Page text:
Athanasius believed that typology was inherently hortatory. This was because Christian typology is somewhat hourglass-shaped. Old Testament figures and types get narrower and narrower in scope until they get to Christ, their fulfillment;  after that the same images rebound to the church in Christ. I’ve written on this before. Typology is story; if you know your place in the story, you know how to act. And What Would Jesus Do? is only useful if run through the filter of redemptive history, because oftentimes when that question is asked the answer should be “die for the life of the world,” and that isn’t any help to us at all.

For an example, let’s pick… Exodus 17. A few days ago I tried to suggest that Paul wasn’t the first one to think Yahweh was the rock that was split, and yesterday I tried to draw out some implications of that. But is there a command contained within this extended metaphor? I think there is.

Christ is the stricken rock, and from the rent in his side flowed water and blood– life for the world. This confession is the rock upon which the church is built. But Jesus isn’t the only living Stone here; we also, like living stones, are being built into a temple for the Lord. So, like our Foundation, we are split; and though our cleaving isn’t salvific I think Tertullian had it right when he said that “the blood of the martyrs is the seed of the church.” Unless a seed falls into the ground and dies, it abides alone. But if it dies, it brings forth much fruit.

A comfort in pain, a directive in uncertainty, and an explanation in difficulty.


Apocalyptic Epistle: Lampstand

Good morning!

A few days ago I said I would start blogging through the book of Revelation, pointing out those most pastoral encouragements and exhortations from the risen Lord and his apostle John. I acknowledge that Revelation is an apocalyptic book, of course, but it is also an epistle, and I know I often miss that part when I read through this letter. This is an attempt to correct that mistake.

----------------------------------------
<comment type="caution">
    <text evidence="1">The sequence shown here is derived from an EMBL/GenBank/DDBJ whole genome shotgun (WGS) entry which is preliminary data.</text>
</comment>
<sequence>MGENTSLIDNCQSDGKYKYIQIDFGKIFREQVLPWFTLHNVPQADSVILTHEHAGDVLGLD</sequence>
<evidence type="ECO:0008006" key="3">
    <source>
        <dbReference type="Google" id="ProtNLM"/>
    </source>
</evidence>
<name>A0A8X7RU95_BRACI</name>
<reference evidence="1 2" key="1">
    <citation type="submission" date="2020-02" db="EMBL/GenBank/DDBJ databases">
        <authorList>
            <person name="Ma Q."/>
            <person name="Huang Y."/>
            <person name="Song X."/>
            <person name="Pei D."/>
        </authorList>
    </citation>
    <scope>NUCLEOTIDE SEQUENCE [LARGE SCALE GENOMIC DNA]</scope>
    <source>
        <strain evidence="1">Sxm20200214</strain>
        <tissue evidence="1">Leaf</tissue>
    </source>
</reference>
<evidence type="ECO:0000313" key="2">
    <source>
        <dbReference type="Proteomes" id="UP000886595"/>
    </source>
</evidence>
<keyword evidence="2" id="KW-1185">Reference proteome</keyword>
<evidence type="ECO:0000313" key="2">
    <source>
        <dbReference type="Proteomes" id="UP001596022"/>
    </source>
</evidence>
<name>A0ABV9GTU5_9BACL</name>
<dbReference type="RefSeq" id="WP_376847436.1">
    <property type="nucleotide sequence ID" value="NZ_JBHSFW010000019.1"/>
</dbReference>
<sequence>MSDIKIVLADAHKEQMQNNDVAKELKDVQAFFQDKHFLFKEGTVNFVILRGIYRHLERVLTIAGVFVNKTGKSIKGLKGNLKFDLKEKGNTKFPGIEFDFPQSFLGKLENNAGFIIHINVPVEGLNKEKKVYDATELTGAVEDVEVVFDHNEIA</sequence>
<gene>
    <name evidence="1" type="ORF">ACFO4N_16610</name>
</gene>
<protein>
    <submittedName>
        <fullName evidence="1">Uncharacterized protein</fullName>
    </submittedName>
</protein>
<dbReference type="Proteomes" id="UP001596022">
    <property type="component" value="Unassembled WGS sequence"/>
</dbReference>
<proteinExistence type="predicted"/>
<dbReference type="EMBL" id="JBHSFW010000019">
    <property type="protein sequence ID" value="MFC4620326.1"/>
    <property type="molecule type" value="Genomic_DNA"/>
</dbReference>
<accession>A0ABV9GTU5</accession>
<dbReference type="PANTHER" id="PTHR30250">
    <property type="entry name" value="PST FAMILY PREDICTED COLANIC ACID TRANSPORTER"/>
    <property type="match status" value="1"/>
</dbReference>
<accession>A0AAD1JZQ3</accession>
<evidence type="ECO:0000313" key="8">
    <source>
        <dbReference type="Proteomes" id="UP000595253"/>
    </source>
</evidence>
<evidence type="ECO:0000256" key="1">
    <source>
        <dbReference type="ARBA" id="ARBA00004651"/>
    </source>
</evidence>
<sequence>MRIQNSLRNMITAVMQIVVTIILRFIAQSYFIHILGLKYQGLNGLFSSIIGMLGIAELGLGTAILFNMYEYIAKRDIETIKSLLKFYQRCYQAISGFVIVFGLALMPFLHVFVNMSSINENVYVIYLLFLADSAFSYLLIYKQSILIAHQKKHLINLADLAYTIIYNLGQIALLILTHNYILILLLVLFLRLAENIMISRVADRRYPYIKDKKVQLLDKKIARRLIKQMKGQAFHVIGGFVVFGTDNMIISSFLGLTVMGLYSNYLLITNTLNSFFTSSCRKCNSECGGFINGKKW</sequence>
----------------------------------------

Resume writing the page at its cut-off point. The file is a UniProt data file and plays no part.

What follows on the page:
In Revelation 1, John sees the Lord on the Lord’s Day, and the first thing he says about this vision is “I turned to see the voice that was speaking to me, and on turning I saw seven golden lampstands, and in the midst of the lampstands one like a son of man,” and then he goes on to describe the One he saw. For a few verses nothing is said about the lampstands, and Jesus exhorts John and commissions him to write. Then, almost as an aside, Jesus tells John that the lampstands are the seven churches.

OK, cool. And the image of lampstand makes sense, right? “This little light of mine, I’m gonna let it shine,” and all that. Jesus declares the church to be the light of the world, and Paul tells Philippi to shine like stars in the universe.

But what amazes me about the way this is written is that the risen Christ walks among the churches. Jesus is risen (hallelujah!), but he is still in the midst of his church. Jesus ascended to the Father, but he didn’t leave his church. The one like a son of man still walks among his lampstands.


Apocalyptic Epistle: Introduction

Hello again,

I just started reading the book of Revelation this morning. Every time I read Revelation I am struck at how amazing it is, and not because of its convoluted timeline and swirling imagery and (not-so) veiled Old Testament references. Certainly these things make me wonder, but what strikes me when I read this is how pastoral it is. This is a letter, written by John, to churches full of people he knows and loves. The same guy who wrote “to the beloved Gaius, whom I love in truth” wrote this letter.

More than just being from John, however, this letter is a message from the risen Christ to his church, a series of exhortations and visions from Christ directly (or by his angel) to the church. In fact, in commanding John to write to the churches, Jesus says to him “Fear not, I am the first and the last, and the living one. I died, and behold, I am alive forever more, and I have the keys of Death and Hades. Write therefore…” How pastoral is that!

So, as I read through Revelation (like with Jeremiah), I’ll be posting the more comforting vignettes which I see from the Lord and from John. I hope you’ll be encouraged.